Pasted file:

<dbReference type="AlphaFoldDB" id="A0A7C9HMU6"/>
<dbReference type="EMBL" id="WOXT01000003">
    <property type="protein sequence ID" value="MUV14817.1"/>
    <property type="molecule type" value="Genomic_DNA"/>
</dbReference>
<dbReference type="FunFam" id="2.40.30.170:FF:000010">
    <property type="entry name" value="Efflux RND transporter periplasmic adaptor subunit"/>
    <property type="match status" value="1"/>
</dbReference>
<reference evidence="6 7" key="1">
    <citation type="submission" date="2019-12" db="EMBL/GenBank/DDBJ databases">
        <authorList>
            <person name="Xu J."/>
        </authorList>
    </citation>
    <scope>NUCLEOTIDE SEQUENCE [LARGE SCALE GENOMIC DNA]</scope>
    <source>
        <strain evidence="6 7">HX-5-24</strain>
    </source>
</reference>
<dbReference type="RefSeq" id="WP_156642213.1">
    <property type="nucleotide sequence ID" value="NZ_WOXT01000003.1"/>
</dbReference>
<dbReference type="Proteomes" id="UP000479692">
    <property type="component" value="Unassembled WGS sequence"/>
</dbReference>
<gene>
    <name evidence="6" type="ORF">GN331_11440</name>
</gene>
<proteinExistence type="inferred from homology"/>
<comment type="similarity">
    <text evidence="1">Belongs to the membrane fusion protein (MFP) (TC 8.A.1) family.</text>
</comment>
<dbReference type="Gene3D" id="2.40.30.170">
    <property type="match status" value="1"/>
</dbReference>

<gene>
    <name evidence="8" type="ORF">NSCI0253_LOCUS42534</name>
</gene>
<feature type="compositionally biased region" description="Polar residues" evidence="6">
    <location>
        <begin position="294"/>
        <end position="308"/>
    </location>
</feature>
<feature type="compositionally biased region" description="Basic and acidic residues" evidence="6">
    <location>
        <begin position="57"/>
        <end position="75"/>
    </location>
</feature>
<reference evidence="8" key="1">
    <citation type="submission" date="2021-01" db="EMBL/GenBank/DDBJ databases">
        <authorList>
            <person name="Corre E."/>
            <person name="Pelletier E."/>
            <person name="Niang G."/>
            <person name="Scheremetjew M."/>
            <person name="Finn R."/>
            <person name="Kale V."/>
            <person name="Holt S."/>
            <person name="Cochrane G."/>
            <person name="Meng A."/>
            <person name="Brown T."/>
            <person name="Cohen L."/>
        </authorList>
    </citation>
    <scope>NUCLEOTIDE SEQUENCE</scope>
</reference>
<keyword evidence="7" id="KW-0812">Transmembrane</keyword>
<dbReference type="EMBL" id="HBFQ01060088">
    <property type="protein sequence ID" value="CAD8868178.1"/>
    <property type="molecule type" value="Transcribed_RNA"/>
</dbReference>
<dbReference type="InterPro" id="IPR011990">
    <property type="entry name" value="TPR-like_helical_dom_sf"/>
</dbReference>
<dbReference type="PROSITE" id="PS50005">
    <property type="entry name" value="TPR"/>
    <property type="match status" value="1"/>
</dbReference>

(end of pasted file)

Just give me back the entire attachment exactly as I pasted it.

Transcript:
<dbReference type="AlphaFoldDB" id="A0A7C9HMU6"/>
<dbReference type="EMBL" id="WOXT01000003">
    <property type="protein sequence ID" value="MUV14817.1"/>
    <property type="molecule type" value="Genomic_DNA"/>
</dbReference>
<dbReference type="FunFam" id="2.40.30.170:FF:000010">
    <property type="entry name" value="Efflux RND transporter periplasmic adaptor subunit"/>
    <property type="match status" value="1"/>
</dbReference>
<reference evidence="6 7" key="1">
    <citation type="submission" date="2019-12" db="EMBL/GenBank/DDBJ databases">
        <authorList>
            <person name="Xu J."/>
        </authorList>
    </citation>
    <scope>NUCLEOTIDE SEQUENCE [LARGE SCALE GENOMIC DNA]</scope>
    <source>
        <strain evidence="6 7">HX-5-24</strain>
    </source>
</reference>
<dbReference type="RefSeq" id="WP_156642213.1">
    <property type="nucleotide sequence ID" value="NZ_WOXT01000003.1"/>
</dbReference>
<dbReference type="Proteomes" id="UP000479692">
    <property type="component" value="Unassembled WGS sequence"/>
</dbReference>
<gene>
    <name evidence="6" type="ORF">GN331_11440</name>
</gene>
<proteinExistence type="inferred from homology"/>
<comment type="similarity">
    <text evidence="1">Belongs to the membrane fusion protein (MFP) (TC 8.A.1) family.</text>
</comment>
<dbReference type="Gene3D" id="2.40.30.170">
    <property type="match status" value="1"/>
</dbReference>

<gene>
    <name evidence="8" type="ORF">NSCI0253_LOCUS42534</name>
</gene>
<feature type="compositionally biased region" description="Polar residues" evidence="6">
    <location>
        <begin position="294"/>
        <end position="308"/>
    </location>
</feature>
<feature type="compositionally biased region" description="Basic and acidic residues" evidence="6">
    <location>
        <begin position="57"/>
        <end position="75"/>
    </location>
</feature>
<reference evidence="8" key="1">
    <citation type="submission" date="2021-01" db="EMBL/GenBank/DDBJ databases">
        <authorList>
            <person name="Corre E."/>
            <person name="Pelletier E."/>
            <person name="Niang G."/>
            <person name="Scheremetjew M."/>
            <person name="Finn R."/>
            <person name="Kale V."/>
            <person name="Holt S."/>
            <person name="Cochrane G."/>
            <person name="Meng A."/>
            <person name="Brown T."/>
            <person name="Cohen L."/>
        </authorList>
    </citation>
    <scope>NUCLEOTIDE SEQUENCE</scope>
</reference>
<keyword evidence="7" id="KW-0812">Transmembrane</keyword>
<dbReference type="EMBL" id="HBFQ01060088">
    <property type="protein sequence ID" value="CAD8868178.1"/>
    <property type="molecule type" value="Transcribed_RNA"/>
</dbReference>
<dbReference type="InterPro" id="IPR011990">
    <property type="entry name" value="TPR-like_helical_dom_sf"/>
</dbReference>
<dbReference type="PROSITE" id="PS50005">
    <property type="entry name" value="TPR"/>
    <property type="match status" value="1"/>
</dbReference>